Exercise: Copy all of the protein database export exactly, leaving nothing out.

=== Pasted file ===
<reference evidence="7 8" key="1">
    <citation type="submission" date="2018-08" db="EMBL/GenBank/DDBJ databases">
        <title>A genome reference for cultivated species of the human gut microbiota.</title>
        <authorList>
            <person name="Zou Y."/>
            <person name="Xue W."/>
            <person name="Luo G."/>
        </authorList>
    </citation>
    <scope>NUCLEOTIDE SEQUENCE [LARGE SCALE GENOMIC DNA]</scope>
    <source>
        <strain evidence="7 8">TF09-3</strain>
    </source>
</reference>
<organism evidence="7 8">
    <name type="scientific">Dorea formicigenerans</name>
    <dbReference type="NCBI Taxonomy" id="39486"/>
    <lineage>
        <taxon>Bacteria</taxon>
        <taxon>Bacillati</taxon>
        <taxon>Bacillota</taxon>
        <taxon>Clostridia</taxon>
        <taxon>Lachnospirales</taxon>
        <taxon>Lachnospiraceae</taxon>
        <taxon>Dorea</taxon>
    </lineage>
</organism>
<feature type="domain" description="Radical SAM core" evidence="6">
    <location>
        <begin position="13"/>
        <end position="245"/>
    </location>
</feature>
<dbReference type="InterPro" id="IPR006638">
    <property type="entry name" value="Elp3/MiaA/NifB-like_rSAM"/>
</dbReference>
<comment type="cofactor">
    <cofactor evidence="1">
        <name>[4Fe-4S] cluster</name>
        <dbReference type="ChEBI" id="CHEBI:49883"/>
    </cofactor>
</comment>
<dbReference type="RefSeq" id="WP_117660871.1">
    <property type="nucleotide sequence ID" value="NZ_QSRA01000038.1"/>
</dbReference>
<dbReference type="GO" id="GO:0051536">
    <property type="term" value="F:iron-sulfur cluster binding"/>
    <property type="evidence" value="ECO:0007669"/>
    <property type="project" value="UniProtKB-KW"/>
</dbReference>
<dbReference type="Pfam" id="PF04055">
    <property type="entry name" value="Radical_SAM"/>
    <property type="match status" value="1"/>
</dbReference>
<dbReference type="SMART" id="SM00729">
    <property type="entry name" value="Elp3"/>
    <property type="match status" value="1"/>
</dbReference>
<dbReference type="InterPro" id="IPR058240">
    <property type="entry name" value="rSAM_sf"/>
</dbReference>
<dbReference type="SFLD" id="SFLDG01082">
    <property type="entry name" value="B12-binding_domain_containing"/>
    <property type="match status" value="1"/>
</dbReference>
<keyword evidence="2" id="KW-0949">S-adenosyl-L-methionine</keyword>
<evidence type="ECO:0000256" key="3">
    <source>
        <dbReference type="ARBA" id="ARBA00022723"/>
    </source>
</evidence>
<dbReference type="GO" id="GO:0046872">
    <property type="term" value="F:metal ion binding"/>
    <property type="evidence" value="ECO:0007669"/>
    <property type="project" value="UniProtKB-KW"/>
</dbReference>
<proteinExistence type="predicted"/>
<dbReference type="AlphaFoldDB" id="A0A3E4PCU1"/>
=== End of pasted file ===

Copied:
<reference evidence="7 8" key="1">
    <citation type="submission" date="2018-08" db="EMBL/GenBank/DDBJ databases">
        <title>A genome reference for cultivated species of the human gut microbiota.</title>
        <authorList>
            <person name="Zou Y."/>
            <person name="Xue W."/>
            <person name="Luo G."/>
        </authorList>
    </citation>
    <scope>NUCLEOTIDE SEQUENCE [LARGE SCALE GENOMIC DNA]</scope>
    <source>
        <strain evidence="7 8">TF09-3</strain>
    </source>
</reference>
<organism evidence="7 8">
    <name type="scientific">Dorea formicigenerans</name>
    <dbReference type="NCBI Taxonomy" id="39486"/>
    <lineage>
        <taxon>Bacteria</taxon>
        <taxon>Bacillati</taxon>
        <taxon>Bacillota</taxon>
        <taxon>Clostridia</taxon>
        <taxon>Lachnospirales</taxon>
        <taxon>Lachnospiraceae</taxon>
        <taxon>Dorea</taxon>
    </lineage>
</organism>
<feature type="domain" description="Radical SAM core" evidence="6">
    <location>
        <begin position="13"/>
        <end position="245"/>
    </location>
</feature>
<dbReference type="InterPro" id="IPR006638">
    <property type="entry name" value="Elp3/MiaA/NifB-like_rSAM"/>
</dbReference>
<comment type="cofactor">
    <cofactor evidence="1">
        <name>[4Fe-4S] cluster</name>
        <dbReference type="ChEBI" id="CHEBI:49883"/>
    </cofactor>
</comment>
<dbReference type="RefSeq" id="WP_117660871.1">
    <property type="nucleotide sequence ID" value="NZ_QSRA01000038.1"/>
</dbReference>
<dbReference type="GO" id="GO:0051536">
    <property type="term" value="F:iron-sulfur cluster binding"/>
    <property type="evidence" value="ECO:0007669"/>
    <property type="project" value="UniProtKB-KW"/>
</dbReference>
<dbReference type="Pfam" id="PF04055">
    <property type="entry name" value="Radical_SAM"/>
    <property type="match status" value="1"/>
</dbReference>
<dbReference type="SMART" id="SM00729">
    <property type="entry name" value="Elp3"/>
    <property type="match status" value="1"/>
</dbReference>
<dbReference type="InterPro" id="IPR058240">
    <property type="entry name" value="rSAM_sf"/>
</dbReference>
<dbReference type="SFLD" id="SFLDG01082">
    <property type="entry name" value="B12-binding_domain_containing"/>
    <property type="match status" value="1"/>
</dbReference>
<keyword evidence="2" id="KW-0949">S-adenosyl-L-methionine</keyword>
<evidence type="ECO:0000256" key="3">
    <source>
        <dbReference type="ARBA" id="ARBA00022723"/>
    </source>
</evidence>
<dbReference type="GO" id="GO:0046872">
    <property type="term" value="F:metal ion binding"/>
    <property type="evidence" value="ECO:0007669"/>
    <property type="project" value="UniProtKB-KW"/>
</dbReference>
<proteinExistence type="predicted"/>
<dbReference type="AlphaFoldDB" id="A0A3E4PCU1"/>